If a new school is built, Central would close in June of 2015, and the new school would replace it in September 2015. Under this scenario, in addition to the closing of Central, we would need to close another middle school (presumably East) by 2017, making the new school essentially redundant.

I’ve heard that charter schools are also causing our enrollment to drop. Did these independent student population studies consider the impact of new charter schools opening in our district?

NO. At this time, at least two more K-8 charters and a charter high school are planned to open in the next 24 months, which will put further downward pressure on enrollment. The bottom line is that the proposed new middle school will likely be open for one to two years, before we close another middle school to ‘right size’ our capacity.

The Board has just selected a new Superintendent? Shouldn’t we wait until he arrives to put this plan in place?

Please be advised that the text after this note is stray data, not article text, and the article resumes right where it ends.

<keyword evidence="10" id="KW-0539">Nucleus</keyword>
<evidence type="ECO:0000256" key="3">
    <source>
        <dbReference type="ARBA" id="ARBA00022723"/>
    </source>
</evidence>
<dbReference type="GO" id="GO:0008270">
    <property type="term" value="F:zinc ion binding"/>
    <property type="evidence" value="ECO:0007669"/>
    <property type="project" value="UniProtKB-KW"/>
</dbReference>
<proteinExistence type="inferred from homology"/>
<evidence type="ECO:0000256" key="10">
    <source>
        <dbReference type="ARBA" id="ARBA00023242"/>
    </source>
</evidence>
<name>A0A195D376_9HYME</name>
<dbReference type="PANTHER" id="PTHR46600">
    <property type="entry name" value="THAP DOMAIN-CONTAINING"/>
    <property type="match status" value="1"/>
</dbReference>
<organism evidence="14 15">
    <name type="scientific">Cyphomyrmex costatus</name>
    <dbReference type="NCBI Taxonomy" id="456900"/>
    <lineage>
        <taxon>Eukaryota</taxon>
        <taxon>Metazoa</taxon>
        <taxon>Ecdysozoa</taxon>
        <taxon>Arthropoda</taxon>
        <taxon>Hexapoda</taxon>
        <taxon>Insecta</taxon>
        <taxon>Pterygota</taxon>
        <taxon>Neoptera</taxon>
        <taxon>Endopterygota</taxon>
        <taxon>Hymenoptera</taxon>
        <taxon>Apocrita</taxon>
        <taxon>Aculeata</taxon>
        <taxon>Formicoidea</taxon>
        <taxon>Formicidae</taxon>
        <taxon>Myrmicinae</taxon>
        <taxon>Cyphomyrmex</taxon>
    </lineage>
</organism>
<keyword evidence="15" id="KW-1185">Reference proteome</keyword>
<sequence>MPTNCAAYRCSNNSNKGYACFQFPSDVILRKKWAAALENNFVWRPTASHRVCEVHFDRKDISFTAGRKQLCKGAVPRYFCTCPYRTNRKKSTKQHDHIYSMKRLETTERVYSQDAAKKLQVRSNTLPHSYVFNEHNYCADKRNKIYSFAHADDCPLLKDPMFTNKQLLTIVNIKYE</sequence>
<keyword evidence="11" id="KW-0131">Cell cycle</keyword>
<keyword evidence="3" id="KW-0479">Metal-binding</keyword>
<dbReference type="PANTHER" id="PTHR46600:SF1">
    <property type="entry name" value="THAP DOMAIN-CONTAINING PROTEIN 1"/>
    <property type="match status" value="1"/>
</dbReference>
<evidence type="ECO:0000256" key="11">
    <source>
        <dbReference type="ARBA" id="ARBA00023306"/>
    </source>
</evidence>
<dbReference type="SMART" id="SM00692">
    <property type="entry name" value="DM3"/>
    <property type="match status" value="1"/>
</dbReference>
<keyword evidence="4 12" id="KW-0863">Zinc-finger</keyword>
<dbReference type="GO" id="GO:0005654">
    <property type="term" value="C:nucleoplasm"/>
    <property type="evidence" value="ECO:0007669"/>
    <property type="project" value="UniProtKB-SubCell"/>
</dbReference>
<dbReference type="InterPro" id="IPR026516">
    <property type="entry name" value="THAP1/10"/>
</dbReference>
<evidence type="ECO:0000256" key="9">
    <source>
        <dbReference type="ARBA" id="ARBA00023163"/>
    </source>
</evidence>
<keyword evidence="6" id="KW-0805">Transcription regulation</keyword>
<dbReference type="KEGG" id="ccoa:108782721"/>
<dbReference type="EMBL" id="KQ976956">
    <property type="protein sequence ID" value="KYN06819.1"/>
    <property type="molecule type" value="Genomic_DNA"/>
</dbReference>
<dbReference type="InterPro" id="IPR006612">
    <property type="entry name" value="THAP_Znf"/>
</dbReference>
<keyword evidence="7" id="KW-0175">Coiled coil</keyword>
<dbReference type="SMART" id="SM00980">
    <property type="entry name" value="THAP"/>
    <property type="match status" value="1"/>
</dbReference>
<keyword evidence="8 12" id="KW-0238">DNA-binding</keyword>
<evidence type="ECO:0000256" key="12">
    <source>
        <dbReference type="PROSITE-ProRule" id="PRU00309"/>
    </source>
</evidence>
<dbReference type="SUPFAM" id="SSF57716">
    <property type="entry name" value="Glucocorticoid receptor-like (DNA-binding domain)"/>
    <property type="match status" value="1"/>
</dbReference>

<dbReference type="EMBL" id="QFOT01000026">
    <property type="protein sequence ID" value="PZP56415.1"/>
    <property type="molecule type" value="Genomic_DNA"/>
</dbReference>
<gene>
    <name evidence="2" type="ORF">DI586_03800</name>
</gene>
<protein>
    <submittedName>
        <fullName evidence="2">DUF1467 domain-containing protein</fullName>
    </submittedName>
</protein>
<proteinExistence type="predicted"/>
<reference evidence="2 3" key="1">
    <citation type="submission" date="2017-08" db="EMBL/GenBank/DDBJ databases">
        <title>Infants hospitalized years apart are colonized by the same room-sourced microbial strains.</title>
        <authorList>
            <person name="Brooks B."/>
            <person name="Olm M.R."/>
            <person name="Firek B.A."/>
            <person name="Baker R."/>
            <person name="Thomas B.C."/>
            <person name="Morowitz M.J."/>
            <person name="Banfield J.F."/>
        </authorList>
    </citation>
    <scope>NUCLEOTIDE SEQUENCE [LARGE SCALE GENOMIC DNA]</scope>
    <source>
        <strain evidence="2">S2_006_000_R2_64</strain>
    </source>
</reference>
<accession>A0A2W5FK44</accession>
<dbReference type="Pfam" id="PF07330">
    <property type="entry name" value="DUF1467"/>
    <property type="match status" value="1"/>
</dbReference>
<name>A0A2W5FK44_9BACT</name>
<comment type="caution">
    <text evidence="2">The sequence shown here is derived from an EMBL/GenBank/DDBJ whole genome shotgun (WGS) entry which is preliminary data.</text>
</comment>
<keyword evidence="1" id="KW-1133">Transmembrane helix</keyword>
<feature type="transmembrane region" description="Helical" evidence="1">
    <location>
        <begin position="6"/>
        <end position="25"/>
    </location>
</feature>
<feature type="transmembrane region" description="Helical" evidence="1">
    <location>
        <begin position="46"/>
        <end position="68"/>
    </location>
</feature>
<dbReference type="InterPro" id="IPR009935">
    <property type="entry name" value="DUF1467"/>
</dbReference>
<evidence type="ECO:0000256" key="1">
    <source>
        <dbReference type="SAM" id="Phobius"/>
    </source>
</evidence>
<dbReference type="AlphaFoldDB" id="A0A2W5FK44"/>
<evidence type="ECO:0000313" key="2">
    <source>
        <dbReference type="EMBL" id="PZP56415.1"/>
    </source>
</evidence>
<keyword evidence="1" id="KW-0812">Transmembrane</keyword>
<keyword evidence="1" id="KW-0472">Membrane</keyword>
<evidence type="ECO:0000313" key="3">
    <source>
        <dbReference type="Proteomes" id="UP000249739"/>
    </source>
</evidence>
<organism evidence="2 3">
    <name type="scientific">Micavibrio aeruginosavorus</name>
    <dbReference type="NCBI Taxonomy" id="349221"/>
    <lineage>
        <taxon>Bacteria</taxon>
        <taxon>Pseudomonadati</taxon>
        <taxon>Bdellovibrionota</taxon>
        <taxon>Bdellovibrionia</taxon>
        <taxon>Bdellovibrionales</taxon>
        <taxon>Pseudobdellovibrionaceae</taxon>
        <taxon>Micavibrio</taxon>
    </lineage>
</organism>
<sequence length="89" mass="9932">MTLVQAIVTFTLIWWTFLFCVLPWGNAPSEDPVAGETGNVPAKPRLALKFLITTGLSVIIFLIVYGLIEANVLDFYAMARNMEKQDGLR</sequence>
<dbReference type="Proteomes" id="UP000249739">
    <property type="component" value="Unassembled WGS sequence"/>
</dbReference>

This seemed like a good idea to some board members, but the board majority decided to press on prior to new superintendent arrival. It is possible that the next leader of our district (who is planned to start in mid-summer) would prefer a different strategy. This significantly narrows our alternatives before the new superintendent even has a chance to provide an opinion.

Did the Board vote unanimously to move forward with this bond proposal?

NO. Three Trustees voted against moving forward with this Bond Proposal. The other trustees want to rush this bond through before the millage rate on the current bond decreases to 3.85 mills in July of 2013. This is how they can say our millage rate will not go up if the bond is passed in May and try to sell this proposal as not being a tax increase.
The new school is budgeted to be built for $35 million dollars. Is that what a typical school costs to build?

NO. Charter Schools of equivalent size typically cost $8 - $10 million dollars.

The District wants to spend $15 million dollars on iPads for every student stating technology is the best way for kids to learn. Did the District ever do a study on cyber classrooms?